New Apprenticeship Guidelines Now Available

Paul Cooper and J.D. Smith, MCC apprenticeship grantees, 2007. Photo by Billy Howard. Sister Faith Riccio (seated) and Ksenia Pokrovsky, MCC Apprenticeship grantees, 2003. Photo by Billy Howard.

Have you mastered a traditional art? Do you want to ensure it is passed on by teaching the next generation? Or do you want to increase your skills, technique, and artistry by studying with a master traditional artist? If so, take a look at our Traditional Arts Apprenticeship Program. New guidelines and application forms have just been posted.

Suhas Rao and Tara Anand Bangalore, MCC apprenticeship grantees, 2007. Photo by Billy Howard.

Romancing the Item: The Auctioneer’s chant

Roy Burdick started auctioneering over 30 years ago and has been bid chanting ever since. Listen to him reveal some of the auctioneer’s tricks of the trade (4 MB). Here he is in action at “Old Home Days” in Rowe, Massachusetts.

Roy Burdick, auctioneer. Photo by Maggie Holtzberg.

Roy Burdick will be one of the performing artists at our upcoming concert, Keepers of Tradition: In Performance, at the National Heritage Museum, Saturday October 4th.

Cross-state Apprenticeships in the Traditional Arts

Boston based Bashkim Braho and Waterbury, Connecticut Albanian Dancers. Photo by Lynne Williamson.

You may know of a traditional craftsman, musician, or dancer with which you’d like to apprentice. If you live in Massachusetts, you can apply for an MCC Traditional Arts Apprenticeship grant. But what if the master artist lives in the neighboring states of Connecticut or Rhode Island? You are in luck. The Connecticut Cultural Heritage Arts Program offers a unique program that supports the learning of traditional (folk) artistic skills called the Southern New England Traditional Arts Apprenticeship Program. The beauty of this program is that it’s specifically designed to foster learning across state lines. For example, an apprentice in Rhode island, can study with a master artist living in Massachusetts, and vice versa. The deadline is fast approaching so check out their guidelines by contacting Lynne Williamson, director of the Southern New England Traditional Arts Apprenticeship Program.

Project grant opportunity for musicians

Folk musicians — how often have you wondered how to get a little help with producing a recording, marketing yourself, or repairing a musical instrument? Our friends at Club Passim have just announced project grants for musicians called the Iguana Fund. It looks like a nifty opportunity for artistic and or professional growth. Applications are accepted through mid-November. Check it out!

Handmade signs in Halifax

He served in Desert Storm. His dad played for the Red Sox. And he keeps bees — but we’re interested in him because he has mastered the art of hand made signmaking. A day’s work for Nicholas Lonborg entails carving letters in wood and applying gold leaf. He specializes in highly finished quarterboards, like the one he is working on here. Once associated with ships, quarterboards now mark personal property, especially on the seafaring island of Nantucket and other coastal communities.

Nicholas Lonborg outlining in black. Photo by Maggie Holtzberg

Visitors to “Keepers” weigh in

Vistors viewing santos. Photo by Maggie Holtzberg

Visitors to the exhibition Keepers of Tradition: Art and Folk Heritage in Massachusetts at the National Heritage Museum in Lexington have been sharing their responses to the show by filling out printed comment cards. Here are a few of their thoughts:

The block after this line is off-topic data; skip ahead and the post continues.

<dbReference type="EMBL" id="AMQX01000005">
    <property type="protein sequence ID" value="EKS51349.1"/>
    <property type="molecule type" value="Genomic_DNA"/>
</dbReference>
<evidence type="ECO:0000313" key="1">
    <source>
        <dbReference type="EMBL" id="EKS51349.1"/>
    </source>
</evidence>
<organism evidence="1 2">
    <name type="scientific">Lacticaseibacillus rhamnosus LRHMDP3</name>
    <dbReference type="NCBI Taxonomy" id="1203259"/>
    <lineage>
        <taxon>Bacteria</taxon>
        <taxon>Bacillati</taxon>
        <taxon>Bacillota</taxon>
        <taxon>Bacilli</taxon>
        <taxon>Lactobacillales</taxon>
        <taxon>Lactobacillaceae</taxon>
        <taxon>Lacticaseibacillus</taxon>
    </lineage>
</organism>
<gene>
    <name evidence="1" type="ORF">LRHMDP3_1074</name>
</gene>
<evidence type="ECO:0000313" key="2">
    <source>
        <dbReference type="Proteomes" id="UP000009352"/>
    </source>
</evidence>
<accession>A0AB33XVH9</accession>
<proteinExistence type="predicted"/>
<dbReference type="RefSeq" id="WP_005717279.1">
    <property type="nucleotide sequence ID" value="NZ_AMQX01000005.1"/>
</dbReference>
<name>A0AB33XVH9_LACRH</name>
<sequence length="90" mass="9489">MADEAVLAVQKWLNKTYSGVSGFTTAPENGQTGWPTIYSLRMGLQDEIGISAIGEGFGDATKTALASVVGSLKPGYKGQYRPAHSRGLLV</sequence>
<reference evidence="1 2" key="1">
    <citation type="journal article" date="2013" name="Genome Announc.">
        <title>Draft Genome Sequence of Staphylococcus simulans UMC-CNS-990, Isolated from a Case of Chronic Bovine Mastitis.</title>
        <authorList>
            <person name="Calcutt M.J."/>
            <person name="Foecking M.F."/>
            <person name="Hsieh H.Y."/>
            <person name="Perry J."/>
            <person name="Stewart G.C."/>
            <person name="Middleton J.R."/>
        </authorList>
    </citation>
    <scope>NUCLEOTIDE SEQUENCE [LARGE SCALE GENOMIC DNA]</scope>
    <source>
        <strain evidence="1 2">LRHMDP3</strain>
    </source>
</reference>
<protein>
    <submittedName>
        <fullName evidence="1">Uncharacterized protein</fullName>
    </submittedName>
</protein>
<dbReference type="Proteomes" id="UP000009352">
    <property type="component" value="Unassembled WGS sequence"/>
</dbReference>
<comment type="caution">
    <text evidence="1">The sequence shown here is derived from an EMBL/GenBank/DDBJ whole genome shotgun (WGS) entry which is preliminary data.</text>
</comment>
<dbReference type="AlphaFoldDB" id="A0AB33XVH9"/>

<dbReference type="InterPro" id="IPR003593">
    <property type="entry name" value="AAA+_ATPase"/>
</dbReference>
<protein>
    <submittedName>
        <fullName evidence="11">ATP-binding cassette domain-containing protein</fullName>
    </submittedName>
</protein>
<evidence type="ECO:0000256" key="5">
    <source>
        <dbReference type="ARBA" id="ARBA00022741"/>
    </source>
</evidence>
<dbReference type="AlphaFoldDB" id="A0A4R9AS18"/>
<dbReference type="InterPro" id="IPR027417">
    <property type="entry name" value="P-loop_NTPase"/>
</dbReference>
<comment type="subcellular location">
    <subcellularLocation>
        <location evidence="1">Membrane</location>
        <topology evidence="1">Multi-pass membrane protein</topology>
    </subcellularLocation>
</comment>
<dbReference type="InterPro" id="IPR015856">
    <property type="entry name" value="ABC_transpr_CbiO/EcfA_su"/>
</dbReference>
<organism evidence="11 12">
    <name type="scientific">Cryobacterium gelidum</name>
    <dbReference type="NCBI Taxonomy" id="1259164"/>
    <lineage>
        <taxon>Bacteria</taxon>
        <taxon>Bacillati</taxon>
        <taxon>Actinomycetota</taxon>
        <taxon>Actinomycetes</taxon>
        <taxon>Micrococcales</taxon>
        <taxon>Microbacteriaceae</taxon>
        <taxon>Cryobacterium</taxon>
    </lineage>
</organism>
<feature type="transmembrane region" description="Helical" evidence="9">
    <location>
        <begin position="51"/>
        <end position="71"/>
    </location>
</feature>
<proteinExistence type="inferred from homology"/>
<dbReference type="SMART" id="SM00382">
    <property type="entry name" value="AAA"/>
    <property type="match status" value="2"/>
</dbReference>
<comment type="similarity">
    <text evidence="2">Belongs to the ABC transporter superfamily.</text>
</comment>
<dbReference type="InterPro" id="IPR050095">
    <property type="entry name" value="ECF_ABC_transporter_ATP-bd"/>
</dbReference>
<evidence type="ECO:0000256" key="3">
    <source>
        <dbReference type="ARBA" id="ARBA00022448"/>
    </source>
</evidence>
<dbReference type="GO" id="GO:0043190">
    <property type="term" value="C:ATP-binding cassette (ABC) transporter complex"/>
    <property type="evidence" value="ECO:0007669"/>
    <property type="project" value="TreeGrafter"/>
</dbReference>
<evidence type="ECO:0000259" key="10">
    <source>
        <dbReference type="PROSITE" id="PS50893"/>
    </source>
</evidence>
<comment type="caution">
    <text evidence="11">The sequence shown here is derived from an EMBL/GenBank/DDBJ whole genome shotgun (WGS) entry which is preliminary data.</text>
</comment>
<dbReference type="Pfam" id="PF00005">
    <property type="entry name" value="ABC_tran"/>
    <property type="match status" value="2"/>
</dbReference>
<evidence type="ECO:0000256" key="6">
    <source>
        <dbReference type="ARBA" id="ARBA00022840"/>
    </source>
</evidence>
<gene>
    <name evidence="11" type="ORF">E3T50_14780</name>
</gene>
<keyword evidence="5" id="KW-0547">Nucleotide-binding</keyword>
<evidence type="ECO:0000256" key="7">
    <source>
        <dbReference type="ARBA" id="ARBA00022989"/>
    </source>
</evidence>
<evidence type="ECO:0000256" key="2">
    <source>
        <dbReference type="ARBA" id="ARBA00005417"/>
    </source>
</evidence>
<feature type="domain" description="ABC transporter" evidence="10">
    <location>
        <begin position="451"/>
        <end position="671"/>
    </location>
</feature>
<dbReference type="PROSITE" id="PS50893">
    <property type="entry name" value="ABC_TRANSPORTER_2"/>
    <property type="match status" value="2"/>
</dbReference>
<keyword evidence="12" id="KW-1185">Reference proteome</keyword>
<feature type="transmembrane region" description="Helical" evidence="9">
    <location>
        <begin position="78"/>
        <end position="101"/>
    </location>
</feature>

Card: Has this exhibition changed your idea of what folk art is? If so, How?

Response: “This exhibit made it so worth the trip to the museum on a rainy day. We come here often. Today, I was again uplifted spiritually and artistically. Thanks to all contributors for sharing – this is the way life should be – appreciating our differences and similarities.” (Age 47)

Response: “Yes, I didn’t know folk art could be expressed in so many ways and the way these people do it is so amazing. (Age 11)

Response: “It encourages me to think carefully about what I have learned from my own families and how have I, or can I, pass that along to my own 11-year old son. Wow. Fabulous! Thank you.” (Age 50)

Response: “I found “Useful Things Made Beautiful” especially intriguing. Many of the items in this portion of the exhibit are very familiar to me – I know the background/origins of this “art” and the time, talent, and passion behind creating. It is wonderful that these “crafts” are displayed and very appreciated by others.” (Age 51)

Card: Tell us about a tradition that is part of your family or community.
Response: “I am a former dean at MassArt and have probably been to 300 + exhibitions. I have never seen, heard and been wonderfully uplifted so much as by my visit here today.
P.S. Spectacular. Makes the MFA pale by comparison.” (Age 79)

Card: Tell us more about folk arts in Massachusetts
Response: “I would like you to investigate traditional Greek dance at the Greek Church in Watertown, MA.” (Age 12)

Card: Please tell us about yourself
Response: “My union made the three tin men. They did a wonderful job putting them together. I am very pleased that they are in your museum.” (Age 80)

Response: Walking into “Sacred Expressions” it brought tears to my eyes to see all those religions brought together in one space through the arts. (Age 60)

Card: Draw or describe your favorite object in the exhibition
Response: My favorite object was the fruit cocktail costume. It is very colorful and shiny. I never knew that anyone had costumes like that. (Age 13)

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